Some years ago (16 to be exact), Boca Raton’s Caldwell Theatre Company mounted (no pun intended) an irresistible production of Sylvia, A.R. Gurney’s Off-Broadway hit about a Manhattanite whose blossoming love for a stray dog threatens his marriage.
Today, a celebrated company that contributed so much to South Florida since the mid-1970s has collapsed, and the Caldwell’s not-yet five-year-old, $10 million theater building is set to be sold Oct. 16 via an online auction.
Sylvia, however, is back in Boca.
This time, she’s working her canine wiles in a Boca Raton Theatre Guild production at Sugar Sand Park’s Willow Theatre. But the difference between the earlier production and this one is as striking as the contrast between cats and dogs. If the Caldwell’s version was the theatrical equivalent of a purebred, the Theatre Guild’s is an eager-to-please mutt.
A play that felt beguiling and fresh just a year after its Off-Broadway debut now seems rather absurd and, at times, unnecessarily crude. Sure, when the title character (a lab-poodle mix) goes into heat and does what doggies do, that action takes place offstage. But Sylvia, fetchingly played by Jacqueline Laggy, has quite the potty mouth, something that rubs off on her besotted owner. Gurney’s WASP sensibility goes to the dogs in Sylvia.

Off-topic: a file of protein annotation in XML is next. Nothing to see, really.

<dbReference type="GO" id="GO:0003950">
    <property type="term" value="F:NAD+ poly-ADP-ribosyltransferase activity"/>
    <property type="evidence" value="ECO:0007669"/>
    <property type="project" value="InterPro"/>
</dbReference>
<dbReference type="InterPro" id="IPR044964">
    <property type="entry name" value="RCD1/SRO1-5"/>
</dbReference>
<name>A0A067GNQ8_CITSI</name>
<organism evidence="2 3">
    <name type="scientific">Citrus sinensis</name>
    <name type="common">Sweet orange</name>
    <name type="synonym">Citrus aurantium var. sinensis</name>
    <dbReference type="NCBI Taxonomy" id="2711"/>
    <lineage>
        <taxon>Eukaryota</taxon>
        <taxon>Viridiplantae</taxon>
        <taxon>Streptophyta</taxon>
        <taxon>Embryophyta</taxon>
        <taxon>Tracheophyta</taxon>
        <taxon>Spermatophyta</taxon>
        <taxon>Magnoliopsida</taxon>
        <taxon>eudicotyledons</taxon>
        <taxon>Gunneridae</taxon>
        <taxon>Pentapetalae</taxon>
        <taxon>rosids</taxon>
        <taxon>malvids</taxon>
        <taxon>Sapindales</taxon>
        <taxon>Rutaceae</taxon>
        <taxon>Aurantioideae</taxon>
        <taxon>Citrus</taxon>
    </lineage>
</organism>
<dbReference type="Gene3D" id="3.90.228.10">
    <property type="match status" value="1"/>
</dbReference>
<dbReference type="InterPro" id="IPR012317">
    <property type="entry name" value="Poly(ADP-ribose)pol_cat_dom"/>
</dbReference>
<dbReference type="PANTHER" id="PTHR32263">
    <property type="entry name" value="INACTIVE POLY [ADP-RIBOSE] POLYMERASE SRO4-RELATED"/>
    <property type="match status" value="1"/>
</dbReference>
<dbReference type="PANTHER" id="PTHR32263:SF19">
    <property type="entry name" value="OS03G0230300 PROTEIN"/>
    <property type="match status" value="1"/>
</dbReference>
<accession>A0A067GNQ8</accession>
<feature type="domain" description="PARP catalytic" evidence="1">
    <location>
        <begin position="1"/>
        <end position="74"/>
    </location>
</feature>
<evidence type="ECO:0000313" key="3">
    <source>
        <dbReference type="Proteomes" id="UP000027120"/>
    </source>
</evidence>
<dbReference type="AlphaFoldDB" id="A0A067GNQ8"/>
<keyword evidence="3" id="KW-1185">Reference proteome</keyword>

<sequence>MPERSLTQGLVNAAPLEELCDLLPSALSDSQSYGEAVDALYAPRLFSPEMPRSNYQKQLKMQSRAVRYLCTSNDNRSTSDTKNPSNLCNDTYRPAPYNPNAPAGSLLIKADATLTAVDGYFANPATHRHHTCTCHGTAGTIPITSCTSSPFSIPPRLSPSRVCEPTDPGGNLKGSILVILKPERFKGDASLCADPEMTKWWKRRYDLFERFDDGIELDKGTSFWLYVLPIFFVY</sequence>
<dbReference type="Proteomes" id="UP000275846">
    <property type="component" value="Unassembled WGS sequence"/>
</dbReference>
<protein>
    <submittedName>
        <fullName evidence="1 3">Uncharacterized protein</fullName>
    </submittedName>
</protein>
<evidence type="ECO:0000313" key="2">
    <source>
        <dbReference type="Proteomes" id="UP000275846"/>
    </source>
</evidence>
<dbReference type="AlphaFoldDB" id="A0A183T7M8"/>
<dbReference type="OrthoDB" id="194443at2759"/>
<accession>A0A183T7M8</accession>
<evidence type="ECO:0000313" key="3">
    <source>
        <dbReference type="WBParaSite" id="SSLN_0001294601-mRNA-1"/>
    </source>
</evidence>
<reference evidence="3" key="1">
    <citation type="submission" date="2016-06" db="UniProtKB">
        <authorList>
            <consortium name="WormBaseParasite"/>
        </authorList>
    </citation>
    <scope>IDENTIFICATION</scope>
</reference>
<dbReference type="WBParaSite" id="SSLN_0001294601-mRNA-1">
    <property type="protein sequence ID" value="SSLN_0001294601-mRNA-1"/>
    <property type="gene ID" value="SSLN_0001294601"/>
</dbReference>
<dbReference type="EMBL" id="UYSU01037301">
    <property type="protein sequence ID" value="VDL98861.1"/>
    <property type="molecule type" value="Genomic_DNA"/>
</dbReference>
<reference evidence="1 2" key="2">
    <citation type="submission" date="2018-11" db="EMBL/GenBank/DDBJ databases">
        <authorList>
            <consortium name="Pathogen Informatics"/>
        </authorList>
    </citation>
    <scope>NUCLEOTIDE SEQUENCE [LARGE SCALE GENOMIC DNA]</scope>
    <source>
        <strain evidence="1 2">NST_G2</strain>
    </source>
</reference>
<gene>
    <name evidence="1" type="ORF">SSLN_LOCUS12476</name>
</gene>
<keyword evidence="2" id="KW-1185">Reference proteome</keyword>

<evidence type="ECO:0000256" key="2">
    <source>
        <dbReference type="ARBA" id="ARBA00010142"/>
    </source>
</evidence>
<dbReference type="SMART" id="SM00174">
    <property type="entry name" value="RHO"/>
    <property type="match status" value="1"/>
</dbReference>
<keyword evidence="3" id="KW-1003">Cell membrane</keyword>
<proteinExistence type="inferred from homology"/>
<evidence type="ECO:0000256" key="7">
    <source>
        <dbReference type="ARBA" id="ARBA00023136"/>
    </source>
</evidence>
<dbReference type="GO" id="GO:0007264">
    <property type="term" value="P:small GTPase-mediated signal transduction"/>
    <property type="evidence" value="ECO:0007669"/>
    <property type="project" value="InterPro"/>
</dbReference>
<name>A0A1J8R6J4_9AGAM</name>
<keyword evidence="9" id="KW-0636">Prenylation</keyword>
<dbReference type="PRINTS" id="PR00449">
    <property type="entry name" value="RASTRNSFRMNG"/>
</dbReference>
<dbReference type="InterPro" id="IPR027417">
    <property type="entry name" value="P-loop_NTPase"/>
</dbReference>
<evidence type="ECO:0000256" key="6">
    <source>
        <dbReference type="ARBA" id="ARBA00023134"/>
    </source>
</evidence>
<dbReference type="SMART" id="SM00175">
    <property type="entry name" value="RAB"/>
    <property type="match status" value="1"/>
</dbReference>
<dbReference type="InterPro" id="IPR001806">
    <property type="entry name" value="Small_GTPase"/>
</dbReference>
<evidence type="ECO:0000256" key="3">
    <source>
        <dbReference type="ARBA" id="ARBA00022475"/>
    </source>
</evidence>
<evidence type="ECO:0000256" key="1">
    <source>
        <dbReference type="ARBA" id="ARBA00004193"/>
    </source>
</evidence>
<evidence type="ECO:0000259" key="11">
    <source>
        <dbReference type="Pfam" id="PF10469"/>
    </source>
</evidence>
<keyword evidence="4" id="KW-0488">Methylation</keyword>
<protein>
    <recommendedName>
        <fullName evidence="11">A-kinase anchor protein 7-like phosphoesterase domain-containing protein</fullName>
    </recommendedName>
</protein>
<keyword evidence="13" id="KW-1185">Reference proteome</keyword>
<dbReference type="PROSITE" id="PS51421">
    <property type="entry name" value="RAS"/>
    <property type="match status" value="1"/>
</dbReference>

That touch of the absurd comes from the premise. Sylvia’s newest owner Greg (Keith Garsson), a guy in full-blown midlife crisis, is unhappy at work and unsure of what to do with himself now that the kids are grown and gone. His wife Kate (Patti Gardner) is thrilled with her new job as a junior-high English teacher, a career path she put off while raising her family. Ex-suburbanite Kate is looking forward to the culture and unencumbered excitement of life in the Big Apple. Then hubby comes home with the scraggly, flea-infested Sylvia, to Kate’s utter chagrin.
Gurney’s conceit is that both Kate and Greg can understand the anthropomorphized Sylvia. That sure helps the comedy (not to mention the audience’s comprehension), and the playwright gives the actress playing Sylvia plenty of cute, recognizable doglike action. But the idea that a guy would risk everything – his job, a so-far solid long marriage – to make his pooch the center of his universe? Not buying it.
Director Genie Croft gets funny, charming work from Laggy, whose Sylvia morphs from a bedraggled stray into a prettily groomed homewrecker. Gardner delivers a solid, earnest performance as the frustrated wife, and even dog lovers will laugh as she “slips” and calls Sylvia “Saliva.” Garsson is workmanlike as Greg, which doesn’t wring any empathy from the audience. Playing a trio of roles – the married male owner of the dog that gets frisky with Sylvia, Kate’s gargantuan Vassar classmate and a deliberately gender-ambiguous marriage counselor – Mario Betto is unconvincing, times three.